Why yoga works: An overview and update for healthcare professionals

Yoga research has grown exponentially in recent years, and with it a more complete understanding of why yoga is beneficial for both clinical and healthy populations. 

In a recently published article in Yoga Therapy Today, Laura Schmalzl, PhD, and Marlysa Sullivan, DPT, C-IAYT, offer an overview of the mechanisms behind yoga practices’ effects. 

“The importance of understanding these frameworks and mechanisms can be seen in how we apply yoga practices in client care,” the authors explain. “A biomedical application of yoga would be to look at how movement can be used solely for physical health, breathing practices for relaxation, and meditation for attention or emotion regulation. However, knowledge of the underlying mechanisms can empower us to describe, demonstrate, and apply the practices synergistically for whole-person health and well-being. It also allows us to make a case for the unique and necessary role of yoga therapy in integrative healthcare.”

Schmalzl and Sullivan list five mechanisms underlying the components of yoga practice, plus reference robust research that demonstrates each mechanism’s efficacy. These five mechanisms include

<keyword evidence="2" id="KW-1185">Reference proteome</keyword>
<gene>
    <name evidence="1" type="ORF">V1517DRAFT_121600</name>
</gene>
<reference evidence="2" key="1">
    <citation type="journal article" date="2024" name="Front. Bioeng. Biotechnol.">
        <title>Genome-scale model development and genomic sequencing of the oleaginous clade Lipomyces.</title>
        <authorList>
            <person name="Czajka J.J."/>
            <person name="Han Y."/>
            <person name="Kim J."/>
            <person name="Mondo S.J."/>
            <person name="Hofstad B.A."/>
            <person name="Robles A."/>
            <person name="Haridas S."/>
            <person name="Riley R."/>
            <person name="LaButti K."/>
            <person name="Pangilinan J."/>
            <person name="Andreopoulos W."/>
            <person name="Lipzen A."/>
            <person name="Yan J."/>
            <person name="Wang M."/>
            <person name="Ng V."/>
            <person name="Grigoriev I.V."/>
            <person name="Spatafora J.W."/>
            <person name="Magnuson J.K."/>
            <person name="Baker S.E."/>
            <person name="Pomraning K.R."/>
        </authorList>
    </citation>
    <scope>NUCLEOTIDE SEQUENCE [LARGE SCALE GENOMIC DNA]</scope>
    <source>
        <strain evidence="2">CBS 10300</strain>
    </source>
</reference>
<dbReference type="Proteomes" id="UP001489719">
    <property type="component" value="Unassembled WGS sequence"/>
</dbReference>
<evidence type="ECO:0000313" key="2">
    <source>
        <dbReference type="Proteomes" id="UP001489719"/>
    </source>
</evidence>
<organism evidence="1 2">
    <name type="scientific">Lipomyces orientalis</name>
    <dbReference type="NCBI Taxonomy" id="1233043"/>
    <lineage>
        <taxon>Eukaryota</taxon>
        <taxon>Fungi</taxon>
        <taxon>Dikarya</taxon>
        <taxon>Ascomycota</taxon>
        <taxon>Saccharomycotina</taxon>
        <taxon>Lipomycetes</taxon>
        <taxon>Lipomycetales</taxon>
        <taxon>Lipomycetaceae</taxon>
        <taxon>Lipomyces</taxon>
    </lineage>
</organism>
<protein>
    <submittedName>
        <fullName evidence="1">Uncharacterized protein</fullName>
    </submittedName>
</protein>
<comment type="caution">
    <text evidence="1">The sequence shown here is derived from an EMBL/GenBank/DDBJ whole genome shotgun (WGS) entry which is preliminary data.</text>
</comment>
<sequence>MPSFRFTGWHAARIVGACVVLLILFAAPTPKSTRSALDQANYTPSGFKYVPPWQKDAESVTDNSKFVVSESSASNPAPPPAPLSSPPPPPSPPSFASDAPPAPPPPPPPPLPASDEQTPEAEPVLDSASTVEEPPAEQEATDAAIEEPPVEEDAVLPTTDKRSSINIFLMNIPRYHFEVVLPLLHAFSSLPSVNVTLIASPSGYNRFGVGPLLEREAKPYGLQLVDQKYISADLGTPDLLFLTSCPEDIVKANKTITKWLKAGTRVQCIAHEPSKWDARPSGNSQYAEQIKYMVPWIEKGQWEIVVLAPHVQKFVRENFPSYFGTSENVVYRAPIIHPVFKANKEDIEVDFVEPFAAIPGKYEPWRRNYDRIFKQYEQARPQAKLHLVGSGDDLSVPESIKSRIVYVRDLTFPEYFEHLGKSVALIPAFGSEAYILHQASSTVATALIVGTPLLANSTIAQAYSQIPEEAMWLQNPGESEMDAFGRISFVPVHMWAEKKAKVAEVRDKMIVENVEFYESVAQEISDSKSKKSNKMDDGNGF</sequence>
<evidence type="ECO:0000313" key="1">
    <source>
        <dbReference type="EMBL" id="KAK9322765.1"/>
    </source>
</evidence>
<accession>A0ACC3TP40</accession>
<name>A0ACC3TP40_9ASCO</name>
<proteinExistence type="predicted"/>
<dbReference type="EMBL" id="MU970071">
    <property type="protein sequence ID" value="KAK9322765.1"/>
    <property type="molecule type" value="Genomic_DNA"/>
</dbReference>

• movement,
  • breath,
  • attention/concentration,
  • psychosocial elements, and
  • spirituality/meaning and purpose.

Additionally, the authors explain the mechanisms that link these various aspects of practice—including regulation of allostatic load and polyvagal theory

“Yoga practice is intrinsically tailored to promote vagal tone and reduce allostatic load in several ways. First, slow and rhythmic breathing (especially when performed with increased airway resistance) promotes activation of the parasympathetic nervous system and increases HRV. Second, yoga postures often enhance the depth of the breath (e.g., active expansions and contractions of the rib cage during back or forward bends), thus boosting the effects of the breathing practices themselves. Third, postures that emphasize abdominal tone through interior muscle activation additionally promote peripheral vagal stimulation and afference. Fourth, attempting to maintain a slow and steady breathing rhythm during physical, mental, and emotional challenges elicited by the yoga practice itself represents an opportunity to practice nonreactive awareness and cultivate a state of equanimity in the face of stress.”

Read the full article in the Spring 2022 issue of Yoga Therapy Today here.

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